11. What other books have you written?

My other books can be found on the My Books page.

The only common denominator in my books is they’re all written by me. Other than that, each book is completely different from the ones that came before (except for the Loving Husband Trilogy, of course). I write about whatever I’m fascinated with at the time, which is why my subjects are so varied. After I’ve finished Down Salem Way, I’m writing a memoir about what writing has meant to me. Then I’m writing the last installment of Hembry Castle, and after that will come an historical novel set around the Oregon Trail, an idea I’ve been kicking around for some time.

I love hearing from my readers. Keep the comments and questions coming to meredith(at)meredithallard(dot)com or contact me through my social media networks. You can find the links on the right sidebar. You guys are the best!





Historical Fiction Review: The Song of Achilles

Are you looking for a great literary historical read this summer? Here’s my review of The Song of Achilles by Madeline Miller for The Copperfield Review

By the way, we’re looking for readers who love to review historical fiction (you know who you are). If you’re a fan of historical fiction, check out Copperfield’s Submission Guidelines for how to submit your historical novel reviews. We’ll even pay you a bit (yes, it’s a little bit but it’s still a bit) for your trouble.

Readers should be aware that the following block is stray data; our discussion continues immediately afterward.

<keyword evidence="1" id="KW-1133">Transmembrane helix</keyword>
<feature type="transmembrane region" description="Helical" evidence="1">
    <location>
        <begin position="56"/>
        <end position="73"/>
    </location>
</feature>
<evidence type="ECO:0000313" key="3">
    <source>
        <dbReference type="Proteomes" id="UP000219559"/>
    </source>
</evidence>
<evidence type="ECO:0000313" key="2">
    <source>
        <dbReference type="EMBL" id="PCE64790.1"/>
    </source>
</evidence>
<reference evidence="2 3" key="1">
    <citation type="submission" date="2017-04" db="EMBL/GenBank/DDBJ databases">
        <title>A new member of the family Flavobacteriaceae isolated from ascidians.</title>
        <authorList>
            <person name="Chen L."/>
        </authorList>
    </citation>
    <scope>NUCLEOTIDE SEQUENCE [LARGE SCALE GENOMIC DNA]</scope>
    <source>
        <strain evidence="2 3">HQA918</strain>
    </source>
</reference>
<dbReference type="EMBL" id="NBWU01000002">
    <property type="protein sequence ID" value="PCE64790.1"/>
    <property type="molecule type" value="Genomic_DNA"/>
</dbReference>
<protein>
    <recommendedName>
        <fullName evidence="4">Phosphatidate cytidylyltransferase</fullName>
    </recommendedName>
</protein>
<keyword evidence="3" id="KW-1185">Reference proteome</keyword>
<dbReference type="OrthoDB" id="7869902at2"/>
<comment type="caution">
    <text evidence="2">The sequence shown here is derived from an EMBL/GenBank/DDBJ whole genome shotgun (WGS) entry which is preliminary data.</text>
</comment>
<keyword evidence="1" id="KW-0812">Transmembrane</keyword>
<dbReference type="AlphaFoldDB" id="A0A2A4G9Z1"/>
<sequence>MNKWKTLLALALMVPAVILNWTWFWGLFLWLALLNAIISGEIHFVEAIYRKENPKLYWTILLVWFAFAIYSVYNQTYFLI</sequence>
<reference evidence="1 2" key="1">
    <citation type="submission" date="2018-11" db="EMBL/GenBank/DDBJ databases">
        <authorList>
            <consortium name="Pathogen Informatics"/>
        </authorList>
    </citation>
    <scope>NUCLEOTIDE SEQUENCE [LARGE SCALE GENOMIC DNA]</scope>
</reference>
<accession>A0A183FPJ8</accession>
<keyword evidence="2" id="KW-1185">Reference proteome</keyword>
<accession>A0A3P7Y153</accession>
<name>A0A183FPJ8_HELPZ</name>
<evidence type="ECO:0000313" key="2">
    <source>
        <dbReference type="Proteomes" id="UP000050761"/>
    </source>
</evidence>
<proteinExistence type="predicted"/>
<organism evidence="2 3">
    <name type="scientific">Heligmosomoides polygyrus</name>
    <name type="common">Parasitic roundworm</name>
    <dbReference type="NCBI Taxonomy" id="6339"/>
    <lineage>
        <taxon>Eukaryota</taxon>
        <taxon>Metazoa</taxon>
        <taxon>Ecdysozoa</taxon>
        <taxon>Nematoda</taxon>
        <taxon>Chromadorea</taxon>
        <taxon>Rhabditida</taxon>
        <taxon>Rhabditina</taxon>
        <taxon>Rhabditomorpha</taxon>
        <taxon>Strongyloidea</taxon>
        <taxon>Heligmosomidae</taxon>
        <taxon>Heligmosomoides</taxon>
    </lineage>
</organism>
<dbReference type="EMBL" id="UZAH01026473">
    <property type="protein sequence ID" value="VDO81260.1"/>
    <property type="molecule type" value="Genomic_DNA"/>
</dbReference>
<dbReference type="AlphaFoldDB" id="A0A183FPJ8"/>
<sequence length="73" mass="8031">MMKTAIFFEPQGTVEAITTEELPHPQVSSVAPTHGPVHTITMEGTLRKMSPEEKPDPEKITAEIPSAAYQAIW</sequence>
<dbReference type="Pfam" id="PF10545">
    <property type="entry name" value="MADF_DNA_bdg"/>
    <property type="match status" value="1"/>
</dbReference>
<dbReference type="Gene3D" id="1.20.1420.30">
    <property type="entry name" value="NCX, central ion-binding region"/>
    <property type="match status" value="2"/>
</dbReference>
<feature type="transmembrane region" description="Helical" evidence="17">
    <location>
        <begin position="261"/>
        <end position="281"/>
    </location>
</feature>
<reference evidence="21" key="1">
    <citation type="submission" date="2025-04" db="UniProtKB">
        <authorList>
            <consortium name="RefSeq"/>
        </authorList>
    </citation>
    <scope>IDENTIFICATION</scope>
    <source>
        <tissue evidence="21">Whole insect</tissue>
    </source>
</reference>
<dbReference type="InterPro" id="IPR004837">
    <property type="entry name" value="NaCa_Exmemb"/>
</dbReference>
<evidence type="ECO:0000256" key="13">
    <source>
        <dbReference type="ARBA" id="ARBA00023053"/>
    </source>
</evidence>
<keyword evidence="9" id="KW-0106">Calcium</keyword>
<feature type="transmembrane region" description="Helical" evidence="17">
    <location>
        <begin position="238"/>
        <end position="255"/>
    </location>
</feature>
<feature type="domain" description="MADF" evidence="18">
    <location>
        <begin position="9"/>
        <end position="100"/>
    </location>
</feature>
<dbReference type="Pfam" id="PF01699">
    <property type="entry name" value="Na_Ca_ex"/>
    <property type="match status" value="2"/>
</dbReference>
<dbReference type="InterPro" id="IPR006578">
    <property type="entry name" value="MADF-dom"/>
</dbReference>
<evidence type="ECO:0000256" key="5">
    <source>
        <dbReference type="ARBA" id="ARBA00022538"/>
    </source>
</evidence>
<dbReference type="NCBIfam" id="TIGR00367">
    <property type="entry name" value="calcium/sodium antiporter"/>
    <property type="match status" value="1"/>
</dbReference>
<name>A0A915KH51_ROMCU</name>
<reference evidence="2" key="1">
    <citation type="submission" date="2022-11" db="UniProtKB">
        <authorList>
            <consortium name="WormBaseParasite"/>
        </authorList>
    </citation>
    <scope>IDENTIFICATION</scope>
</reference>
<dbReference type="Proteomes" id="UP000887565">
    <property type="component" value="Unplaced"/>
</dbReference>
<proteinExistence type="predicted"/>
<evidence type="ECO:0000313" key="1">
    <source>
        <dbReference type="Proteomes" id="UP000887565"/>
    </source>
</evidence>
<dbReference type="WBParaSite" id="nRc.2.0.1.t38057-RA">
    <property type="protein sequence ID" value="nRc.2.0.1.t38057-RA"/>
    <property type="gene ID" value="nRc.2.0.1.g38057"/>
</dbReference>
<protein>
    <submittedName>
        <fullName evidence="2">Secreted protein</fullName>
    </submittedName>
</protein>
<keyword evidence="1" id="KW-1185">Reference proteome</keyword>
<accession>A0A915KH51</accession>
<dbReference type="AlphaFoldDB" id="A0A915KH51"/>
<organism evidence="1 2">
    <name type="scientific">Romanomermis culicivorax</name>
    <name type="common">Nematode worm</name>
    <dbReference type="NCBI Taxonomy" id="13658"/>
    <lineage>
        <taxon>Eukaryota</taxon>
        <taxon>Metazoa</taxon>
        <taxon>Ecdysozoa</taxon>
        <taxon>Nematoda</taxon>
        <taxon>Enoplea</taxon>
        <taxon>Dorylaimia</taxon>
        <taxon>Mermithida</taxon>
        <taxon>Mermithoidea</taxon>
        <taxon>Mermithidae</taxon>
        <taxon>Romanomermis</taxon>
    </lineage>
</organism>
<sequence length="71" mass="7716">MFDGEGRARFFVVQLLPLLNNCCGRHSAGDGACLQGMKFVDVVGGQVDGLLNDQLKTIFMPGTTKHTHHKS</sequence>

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Written by Madeline Miller

Published by HarperCollins Publishers

Review by Meredith Allard


This is simply an outstanding piece of literature. Miller’s simple yet lyrical style pulls you effortlessly into the poetry of the Iliad. Here we focus on Achilles through the eyes of Patroclus, the young prince who is banished from his land for accidentally killing another boy and he is taken as a companion for Achilles. Patroclus and Achilles become partners in every way, and The Song of Achilles is really a love song between the two men. This isn’t simply an attraction between Patroclus and Achilles. This is a deep, abiding love that transcends death.

If you’re familiar with The Iliad (which you do not need to be to enjoy this book), then there are few surprises here except perhaps for the scope of the relationship between Achilles and Patroclus. There is no twist-filled ending: the fate of the two men has been sung about throughout the centuries. Still, Miller ends this tale in a way that is perfectly heartbreaking, bittersweet, and right. Despite war, broken promises, and the loss of all one holds most dear, there can still be peace in the end.

This is not a retelling of the entire story of The Iliad. This is one version of one story as told through the eyes of the man who knew Achilles best. I’m looking forward to reading more from Madeline Miller.